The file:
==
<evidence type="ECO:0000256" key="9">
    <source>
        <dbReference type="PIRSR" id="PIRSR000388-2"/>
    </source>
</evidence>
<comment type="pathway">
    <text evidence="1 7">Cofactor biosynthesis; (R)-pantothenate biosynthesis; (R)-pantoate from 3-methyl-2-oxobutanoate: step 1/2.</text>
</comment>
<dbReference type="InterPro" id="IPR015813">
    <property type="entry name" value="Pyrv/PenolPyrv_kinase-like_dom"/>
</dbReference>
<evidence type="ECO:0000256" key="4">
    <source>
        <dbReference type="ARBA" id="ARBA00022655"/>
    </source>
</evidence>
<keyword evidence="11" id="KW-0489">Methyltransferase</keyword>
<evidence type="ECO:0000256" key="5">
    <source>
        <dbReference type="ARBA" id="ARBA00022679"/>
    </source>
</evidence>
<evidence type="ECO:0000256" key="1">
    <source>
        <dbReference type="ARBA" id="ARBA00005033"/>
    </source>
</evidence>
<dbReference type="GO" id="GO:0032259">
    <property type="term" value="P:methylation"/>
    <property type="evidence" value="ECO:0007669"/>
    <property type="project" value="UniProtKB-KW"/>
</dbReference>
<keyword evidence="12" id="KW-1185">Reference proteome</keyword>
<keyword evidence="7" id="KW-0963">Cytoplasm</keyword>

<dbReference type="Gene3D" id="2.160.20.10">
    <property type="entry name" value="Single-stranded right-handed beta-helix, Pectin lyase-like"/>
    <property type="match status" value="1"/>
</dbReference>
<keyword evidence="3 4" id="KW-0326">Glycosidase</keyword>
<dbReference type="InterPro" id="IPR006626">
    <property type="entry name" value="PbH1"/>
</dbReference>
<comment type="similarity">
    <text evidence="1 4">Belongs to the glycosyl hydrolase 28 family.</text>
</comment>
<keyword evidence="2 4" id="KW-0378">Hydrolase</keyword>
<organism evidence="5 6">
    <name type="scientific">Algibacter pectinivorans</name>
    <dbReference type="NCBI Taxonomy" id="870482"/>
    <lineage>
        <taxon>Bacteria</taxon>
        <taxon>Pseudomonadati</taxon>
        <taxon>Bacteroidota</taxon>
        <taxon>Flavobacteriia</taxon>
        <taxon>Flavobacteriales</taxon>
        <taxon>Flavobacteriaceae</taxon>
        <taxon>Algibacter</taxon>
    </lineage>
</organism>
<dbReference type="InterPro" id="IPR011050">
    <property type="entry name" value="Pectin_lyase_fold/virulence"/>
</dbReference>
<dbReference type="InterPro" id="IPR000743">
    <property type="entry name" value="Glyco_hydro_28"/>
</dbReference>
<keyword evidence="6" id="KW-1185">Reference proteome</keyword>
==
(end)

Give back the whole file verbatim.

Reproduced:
<evidence type="ECO:0000256" key="9">
    <source>
        <dbReference type="PIRSR" id="PIRSR000388-2"/>
    </source>
</evidence>
<comment type="pathway">
    <text evidence="1 7">Cofactor biosynthesis; (R)-pantothenate biosynthesis; (R)-pantoate from 3-methyl-2-oxobutanoate: step 1/2.</text>
</comment>
<dbReference type="InterPro" id="IPR015813">
    <property type="entry name" value="Pyrv/PenolPyrv_kinase-like_dom"/>
</dbReference>
<evidence type="ECO:0000256" key="4">
    <source>
        <dbReference type="ARBA" id="ARBA00022655"/>
    </source>
</evidence>
<keyword evidence="11" id="KW-0489">Methyltransferase</keyword>
<evidence type="ECO:0000256" key="5">
    <source>
        <dbReference type="ARBA" id="ARBA00022679"/>
    </source>
</evidence>
<evidence type="ECO:0000256" key="1">
    <source>
        <dbReference type="ARBA" id="ARBA00005033"/>
    </source>
</evidence>
<dbReference type="GO" id="GO:0032259">
    <property type="term" value="P:methylation"/>
    <property type="evidence" value="ECO:0007669"/>
    <property type="project" value="UniProtKB-KW"/>
</dbReference>
<keyword evidence="12" id="KW-1185">Reference proteome</keyword>
<keyword evidence="7" id="KW-0963">Cytoplasm</keyword>

<dbReference type="Gene3D" id="2.160.20.10">
    <property type="entry name" value="Single-stranded right-handed beta-helix, Pectin lyase-like"/>
    <property type="match status" value="1"/>
</dbReference>
<keyword evidence="3 4" id="KW-0326">Glycosidase</keyword>
<dbReference type="InterPro" id="IPR006626">
    <property type="entry name" value="PbH1"/>
</dbReference>
<comment type="similarity">
    <text evidence="1 4">Belongs to the glycosyl hydrolase 28 family.</text>
</comment>
<keyword evidence="2 4" id="KW-0378">Hydrolase</keyword>
<organism evidence="5 6">
    <name type="scientific">Algibacter pectinivorans</name>
    <dbReference type="NCBI Taxonomy" id="870482"/>
    <lineage>
        <taxon>Bacteria</taxon>
        <taxon>Pseudomonadati</taxon>
        <taxon>Bacteroidota</taxon>
        <taxon>Flavobacteriia</taxon>
        <taxon>Flavobacteriales</taxon>
        <taxon>Flavobacteriaceae</taxon>
        <taxon>Algibacter</taxon>
    </lineage>
</organism>
<dbReference type="InterPro" id="IPR011050">
    <property type="entry name" value="Pectin_lyase_fold/virulence"/>
</dbReference>
<dbReference type="InterPro" id="IPR000743">
    <property type="entry name" value="Glyco_hydro_28"/>
</dbReference>
<keyword evidence="6" id="KW-1185">Reference proteome</keyword>